After synthesizing the data, other account information, and industry expertise, I was able to make changes and recommendations to help my clients perform their best.

Let’s say you take a completely different route and choose not to work in an office setting. If you were a restaurant owner, you’d still have to know how to synthesize information.

For instance, if you wanted to add a dish to your menu, you’d first have to know what people in your area like to eat. But you’d also need to know about trends in the restaurant industry, the cost/availability of ingredients, the amount of time it would take to make the dish, and your employees’ specific talents.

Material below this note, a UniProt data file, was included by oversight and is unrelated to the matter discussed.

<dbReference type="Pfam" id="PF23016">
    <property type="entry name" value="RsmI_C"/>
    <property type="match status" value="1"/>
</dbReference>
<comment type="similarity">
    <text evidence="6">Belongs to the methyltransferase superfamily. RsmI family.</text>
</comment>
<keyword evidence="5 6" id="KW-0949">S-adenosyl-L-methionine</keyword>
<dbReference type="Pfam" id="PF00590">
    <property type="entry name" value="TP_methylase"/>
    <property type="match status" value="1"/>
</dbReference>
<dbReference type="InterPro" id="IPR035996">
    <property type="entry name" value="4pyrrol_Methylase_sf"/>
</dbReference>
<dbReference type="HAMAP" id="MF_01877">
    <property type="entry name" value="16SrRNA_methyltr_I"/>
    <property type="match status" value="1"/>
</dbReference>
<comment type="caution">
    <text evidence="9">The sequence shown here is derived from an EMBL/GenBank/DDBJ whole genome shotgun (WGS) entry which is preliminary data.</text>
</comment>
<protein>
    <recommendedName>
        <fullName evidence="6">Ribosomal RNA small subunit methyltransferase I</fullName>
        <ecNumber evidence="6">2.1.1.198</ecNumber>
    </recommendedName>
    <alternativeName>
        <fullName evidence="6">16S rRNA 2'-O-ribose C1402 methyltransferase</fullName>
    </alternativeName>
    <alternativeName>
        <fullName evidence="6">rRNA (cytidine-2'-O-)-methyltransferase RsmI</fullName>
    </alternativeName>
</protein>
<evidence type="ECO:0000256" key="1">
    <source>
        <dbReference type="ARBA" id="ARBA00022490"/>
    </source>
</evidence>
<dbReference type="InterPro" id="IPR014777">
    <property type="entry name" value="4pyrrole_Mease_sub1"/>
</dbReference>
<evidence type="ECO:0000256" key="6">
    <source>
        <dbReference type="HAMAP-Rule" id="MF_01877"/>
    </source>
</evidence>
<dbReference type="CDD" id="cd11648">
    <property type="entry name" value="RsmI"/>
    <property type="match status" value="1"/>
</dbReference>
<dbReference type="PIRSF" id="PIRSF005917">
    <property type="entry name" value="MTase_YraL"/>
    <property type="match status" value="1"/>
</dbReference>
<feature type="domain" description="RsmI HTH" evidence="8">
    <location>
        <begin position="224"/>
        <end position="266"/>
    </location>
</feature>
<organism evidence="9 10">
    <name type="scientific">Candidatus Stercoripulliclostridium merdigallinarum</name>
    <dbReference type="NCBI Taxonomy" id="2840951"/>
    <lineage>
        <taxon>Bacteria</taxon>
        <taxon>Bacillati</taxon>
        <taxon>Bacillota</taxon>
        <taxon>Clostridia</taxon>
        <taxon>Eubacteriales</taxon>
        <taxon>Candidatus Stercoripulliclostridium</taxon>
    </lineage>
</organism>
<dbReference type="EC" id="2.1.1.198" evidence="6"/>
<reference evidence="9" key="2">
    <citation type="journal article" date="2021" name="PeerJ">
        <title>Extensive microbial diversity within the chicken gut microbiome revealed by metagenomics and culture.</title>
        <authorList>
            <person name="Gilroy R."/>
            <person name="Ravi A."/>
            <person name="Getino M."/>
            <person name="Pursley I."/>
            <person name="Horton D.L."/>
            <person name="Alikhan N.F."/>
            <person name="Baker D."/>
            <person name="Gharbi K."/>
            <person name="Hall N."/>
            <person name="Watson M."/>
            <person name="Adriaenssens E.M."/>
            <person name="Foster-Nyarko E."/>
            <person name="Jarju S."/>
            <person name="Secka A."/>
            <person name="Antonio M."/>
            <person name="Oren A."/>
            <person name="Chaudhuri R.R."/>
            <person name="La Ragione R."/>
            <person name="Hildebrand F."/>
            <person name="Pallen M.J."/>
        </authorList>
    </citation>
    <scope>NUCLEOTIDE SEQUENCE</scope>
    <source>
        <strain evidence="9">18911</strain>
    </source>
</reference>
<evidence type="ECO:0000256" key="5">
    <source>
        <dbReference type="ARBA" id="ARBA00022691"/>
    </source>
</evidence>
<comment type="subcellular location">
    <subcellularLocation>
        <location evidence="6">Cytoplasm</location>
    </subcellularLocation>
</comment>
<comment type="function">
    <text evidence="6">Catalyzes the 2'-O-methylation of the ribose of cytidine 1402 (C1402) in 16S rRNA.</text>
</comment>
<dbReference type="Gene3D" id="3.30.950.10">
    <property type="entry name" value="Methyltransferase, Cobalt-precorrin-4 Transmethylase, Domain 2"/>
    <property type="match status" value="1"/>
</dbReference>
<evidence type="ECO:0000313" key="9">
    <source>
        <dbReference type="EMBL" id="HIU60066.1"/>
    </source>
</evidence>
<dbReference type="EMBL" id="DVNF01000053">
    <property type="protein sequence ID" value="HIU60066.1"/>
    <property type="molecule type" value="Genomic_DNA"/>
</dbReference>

You wouldn’t come up with the new menu item before you had all of this information. Instead, you might have a general idea of a dish, but you would synthesize this information, balancing the price of ingredients with the demand from your customers, and knowing whether your staff had the time, knowledge, and resources to make it.

Synthesizing information in your personal life

Knowing how to synthesize information is actually something most people do without thinking about it. We do it all the time in our personal lives.

If you’re planning a vacation but don’t know where to go, you’d ask family and friends for ideas, look at information about different destinations, check out airfare and lodging options, etc. Then you’d use those synthesis muscles to pick out the perfect spot for your interests and budget.

Weaving It All Together

hands weaving blue thread in round loom

As you can see, the synthesis skills you learn in school can help you in virtually any aspect of life. While there’s no fool-proof way to synthesize every situation, here are the basic steps: